That could also explain why more women are gravitating toward renewable energy, which is a veritable mecca for social do-gooders who also want to make money. Eugenia Corrales, who was a top engineer at Hewlett-Packard and Cisco Systems before she became executive vice president of engineering and operations at Nanosolar, said that at a certain point in her career, getting a generous paycheck wasn’t enough to fulfill her. She wanted to use her technical skills to “help create a society with a very different makeup.” When she entered the renewables industry, she noticed “a very different set of motivators among the people I work with. They tend to be driven by the meaning inherent in their work, by having a greater impact in society. It’s a much more respectful environment, and that may be drawing more women.”
Bode argues that “women have a particularly keen sense of what we would like to see for the next generation — in part because we bring life into the world. That breeds a certain sense of social responsibility in our work.” Bode adds that her role at AWEA is “the only job I’ve ever had, after many decades in fossil fuels, where my son looked at me and said, ‘I am so proud of you for doing this job.’ It was probably one of the greatest achievements of my career to date.”
Bode also posits that women are well-suited to the renewables sector because it requires cooperation. Virtually every emerging “green” technology — solar panels, wind turbines, batteries, smart grid, green homes, electric cars — is part of a dynamic network of solutions; one alone can’t serve all of our energy needs, but together they create a synergistic whole. “Women are hardwired to cooperate, to be interconnected,” Bode says. “Maybe it’s a lack of ego, maybe it’s an inherent wisdom that we can achieve more together than we can alone, but in general, women tend to work well as a team.”
“Fossil fuels represent silver-bullet solutions,” Bode continues. “Renewable energy technologies represent silver-buckshot solutions. I think women can relate to and get behind that buckshot idea on a fundamental level.”
Marianne Wu, a partner at the venture-capital firm Mohr Davidow who specializes in cleantech, agrees: “I shy away from gender stereotypes, but I do believe women at large are good bridge-builders — we’re good at building connections and putting pieces together. In the world of cleantech, a lot of different disciplines come together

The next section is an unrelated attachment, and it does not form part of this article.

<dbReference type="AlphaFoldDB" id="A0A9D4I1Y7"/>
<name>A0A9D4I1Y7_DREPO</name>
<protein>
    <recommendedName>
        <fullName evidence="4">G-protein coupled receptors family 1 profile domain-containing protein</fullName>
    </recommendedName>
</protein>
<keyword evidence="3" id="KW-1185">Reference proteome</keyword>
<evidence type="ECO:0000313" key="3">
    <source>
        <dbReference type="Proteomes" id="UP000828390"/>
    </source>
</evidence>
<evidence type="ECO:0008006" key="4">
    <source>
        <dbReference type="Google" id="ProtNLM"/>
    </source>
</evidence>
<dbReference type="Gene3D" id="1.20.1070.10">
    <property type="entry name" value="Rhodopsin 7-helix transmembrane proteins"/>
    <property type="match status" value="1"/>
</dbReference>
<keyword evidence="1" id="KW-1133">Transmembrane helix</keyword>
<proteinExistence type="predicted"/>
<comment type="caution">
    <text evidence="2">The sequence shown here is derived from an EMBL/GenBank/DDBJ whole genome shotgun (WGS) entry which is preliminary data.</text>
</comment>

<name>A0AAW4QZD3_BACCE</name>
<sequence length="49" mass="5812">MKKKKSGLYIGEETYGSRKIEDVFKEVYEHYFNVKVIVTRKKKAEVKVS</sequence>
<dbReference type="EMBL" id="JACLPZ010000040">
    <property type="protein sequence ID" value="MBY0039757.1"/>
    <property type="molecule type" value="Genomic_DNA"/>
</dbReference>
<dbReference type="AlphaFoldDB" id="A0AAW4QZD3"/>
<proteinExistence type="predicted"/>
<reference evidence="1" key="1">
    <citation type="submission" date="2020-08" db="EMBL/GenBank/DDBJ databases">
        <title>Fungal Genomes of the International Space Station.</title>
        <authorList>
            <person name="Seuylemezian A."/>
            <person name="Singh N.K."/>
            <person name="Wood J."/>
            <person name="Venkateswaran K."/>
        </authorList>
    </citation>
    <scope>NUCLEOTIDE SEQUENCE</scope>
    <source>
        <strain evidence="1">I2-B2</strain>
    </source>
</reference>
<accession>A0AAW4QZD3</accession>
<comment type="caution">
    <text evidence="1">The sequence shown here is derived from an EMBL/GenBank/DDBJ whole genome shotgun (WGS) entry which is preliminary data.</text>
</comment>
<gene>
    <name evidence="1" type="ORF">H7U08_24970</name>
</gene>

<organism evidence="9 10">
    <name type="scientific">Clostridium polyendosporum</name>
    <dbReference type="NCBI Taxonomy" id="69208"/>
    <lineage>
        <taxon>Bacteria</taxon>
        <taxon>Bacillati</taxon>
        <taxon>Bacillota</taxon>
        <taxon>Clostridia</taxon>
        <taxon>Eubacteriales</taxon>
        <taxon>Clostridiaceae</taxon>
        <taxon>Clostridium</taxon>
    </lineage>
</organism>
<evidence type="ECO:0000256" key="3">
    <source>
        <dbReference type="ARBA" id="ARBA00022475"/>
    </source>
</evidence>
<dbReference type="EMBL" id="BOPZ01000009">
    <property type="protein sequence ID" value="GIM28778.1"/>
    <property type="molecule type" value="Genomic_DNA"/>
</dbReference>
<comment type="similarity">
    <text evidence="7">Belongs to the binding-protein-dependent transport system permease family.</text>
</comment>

to form one ecosystemic whole. I think that makes sense to us.”
Ipsen also spoke of the “massive coordination challenge” in the cleantech sector. “We’re good not just at connecting the dots between the different solutions, but between those solutions and the larger issues that relate to them — issues of policy, the environment, and the global economy.”
On a more practical but no less significant level, women comprise a majority of the consumer end market that is investing in making households more sustainable. Lynn Jurich, CEO of SunRun, notes that when she sells solar power to homeowners (her company has so far worked with some 12,000 households), the “buyers are typically females — often the husband has no idea what the energy bill is. You have to make the green product work within the wife’s household budget.” As a result, adds Jurich, a new generation of female consumers is becoming educated in emerging cleantech products for the household, a trend that may in turn drive more female interest and talent into these industries.
For now, women have a long way to go before they hold an equal share of leadership positions in cleantech companies. If and when they do, it may not be just because they’re getting better technical and science education, or because they’re seeking more meaning and social responsibility in their work, or because they’re good at building bridges and developing “buckshot” solutions. It may also be for the grim reason that women tend to thrive in crisis, and crisis is ultimately what’s driving the growth of cleantech industries. Eleanor Roosevelt once said that “women are like tea bags — we don’t know our true strength until we are in hot water.” Her insight may prove eerily apropos at a time when humanity is steeping in ever-hotter water.
Check out our list of the top 12 women of cleantech.